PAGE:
Adam Sandler and Drew Barrymore clearly have a field day working as co-stars, and, per the recent norm for Sandler, he has ensured that the plot takes him and the rest of his cast to an exotic vacation spot. The trouble with "Blended" is that the parts never quite, well, blend
. The picture has its moments, from Lauren accidentally calling Jim's middle daughter, Espn (Emma Fuhrmann), "C-SPAN," to a set-piece where Lauren gets into a precarious position while parachuting during a safari, but even some of the funny parts don't quite stick the landing following promising setups. Meanwhile, lame physical gags involving ostrich rides, fake crocodiles and humping rhinoceroses go nowhere. The recurring appearance of an over-the-top troubadour (Terry Crews) who pops up throughout the trip (and even after they have returned to the U.S.) is involved in one or two amusing sight gags, but serves no purpose and otherwise falls flat.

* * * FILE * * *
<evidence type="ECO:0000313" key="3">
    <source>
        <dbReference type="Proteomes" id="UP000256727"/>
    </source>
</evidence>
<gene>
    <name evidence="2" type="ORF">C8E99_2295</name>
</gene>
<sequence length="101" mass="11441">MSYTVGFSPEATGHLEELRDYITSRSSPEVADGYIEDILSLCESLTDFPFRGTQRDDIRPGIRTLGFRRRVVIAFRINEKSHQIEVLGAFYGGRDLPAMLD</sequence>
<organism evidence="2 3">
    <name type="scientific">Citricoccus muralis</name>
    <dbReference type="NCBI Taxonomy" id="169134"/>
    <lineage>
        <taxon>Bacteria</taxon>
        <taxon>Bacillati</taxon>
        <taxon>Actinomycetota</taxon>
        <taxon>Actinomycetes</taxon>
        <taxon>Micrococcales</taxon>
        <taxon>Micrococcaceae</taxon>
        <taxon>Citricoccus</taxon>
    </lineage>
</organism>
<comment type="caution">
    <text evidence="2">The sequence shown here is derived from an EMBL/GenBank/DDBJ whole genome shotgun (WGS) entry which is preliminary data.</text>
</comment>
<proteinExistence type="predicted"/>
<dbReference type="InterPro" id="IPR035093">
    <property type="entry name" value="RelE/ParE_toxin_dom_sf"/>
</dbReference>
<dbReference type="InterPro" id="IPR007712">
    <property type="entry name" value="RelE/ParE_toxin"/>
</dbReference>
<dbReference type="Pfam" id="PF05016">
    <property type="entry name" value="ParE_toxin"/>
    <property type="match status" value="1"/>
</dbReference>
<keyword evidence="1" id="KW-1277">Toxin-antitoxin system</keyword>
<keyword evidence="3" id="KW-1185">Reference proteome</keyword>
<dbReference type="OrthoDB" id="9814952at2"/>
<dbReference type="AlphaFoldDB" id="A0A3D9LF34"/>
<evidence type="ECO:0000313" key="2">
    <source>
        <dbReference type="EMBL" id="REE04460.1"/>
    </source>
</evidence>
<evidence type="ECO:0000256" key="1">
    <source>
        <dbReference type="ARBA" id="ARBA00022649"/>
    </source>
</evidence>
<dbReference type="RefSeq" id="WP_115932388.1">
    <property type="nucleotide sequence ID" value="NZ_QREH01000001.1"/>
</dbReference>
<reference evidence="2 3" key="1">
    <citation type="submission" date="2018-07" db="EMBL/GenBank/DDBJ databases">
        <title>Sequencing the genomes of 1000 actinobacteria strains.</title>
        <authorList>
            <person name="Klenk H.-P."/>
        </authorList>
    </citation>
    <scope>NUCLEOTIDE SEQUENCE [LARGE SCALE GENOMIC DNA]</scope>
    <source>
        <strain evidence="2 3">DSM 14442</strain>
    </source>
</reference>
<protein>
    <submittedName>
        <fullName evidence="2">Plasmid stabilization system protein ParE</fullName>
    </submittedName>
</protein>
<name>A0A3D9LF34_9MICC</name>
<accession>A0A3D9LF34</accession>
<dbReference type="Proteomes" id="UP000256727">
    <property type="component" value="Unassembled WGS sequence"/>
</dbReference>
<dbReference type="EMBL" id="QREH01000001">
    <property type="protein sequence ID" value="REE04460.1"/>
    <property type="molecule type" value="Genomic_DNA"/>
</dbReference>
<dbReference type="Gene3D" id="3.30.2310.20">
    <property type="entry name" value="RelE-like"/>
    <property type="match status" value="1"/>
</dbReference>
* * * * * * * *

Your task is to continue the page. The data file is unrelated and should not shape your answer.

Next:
The proceedings start looking up in the second hour as Jim and Lauren soften and start spending more time together, attending a couples massage class and sharing a private dinner served by a wait staff of monkeys. As they discover that they aren't very different at all when it comes to their views on parenting and the importance of their children, the old winning magnetism of seeing Sandler and Barrymore collaborate on a film comes rushing back. If anything, there isn't enough of just the two of them as an exorbitant amount of other characters fight for screen time. Bella Thorne (of the 2010-2013 Disney Channel series "Shake It Up!") is radiant as Jim's tomboyish eldest daughter, Hilary, who keeps getting mistaken for the opposite sex before a requisite makeover reveals a knockout young lady underneath. That she only attracts fellow teenage tourist Jake (Zak Henri) after she gets hair extensions and a dress sends a questionable message, but Thorne is excellent with what she has to do. There also is the aforementioned Espn (named after Jim's favorite television channel), who treats her dead mother like an imaginary friend; youngest daughter Lou (Alyvia Alyn Lind), whose precociousness is offset by her fascination with demonic voices; Lauren's sons Brendan (Braxton Beckham), currently going through puberty, and Tyler (Kyle Red Silverstein), a Little Leaguer prone to losing his cool; Jake's father, Eddy (Kevin Nealon), and his dad's much younger new wife, the shimmy-loving Ginger (Jessica Lowe); Lauren's unreliable ex-husband, Mark (Joel McHale), and Lauren's best friend and work partner, the brassy Jen (Wendi McLendon-Covey). It is a lot to juggle, and there are more players where those came from.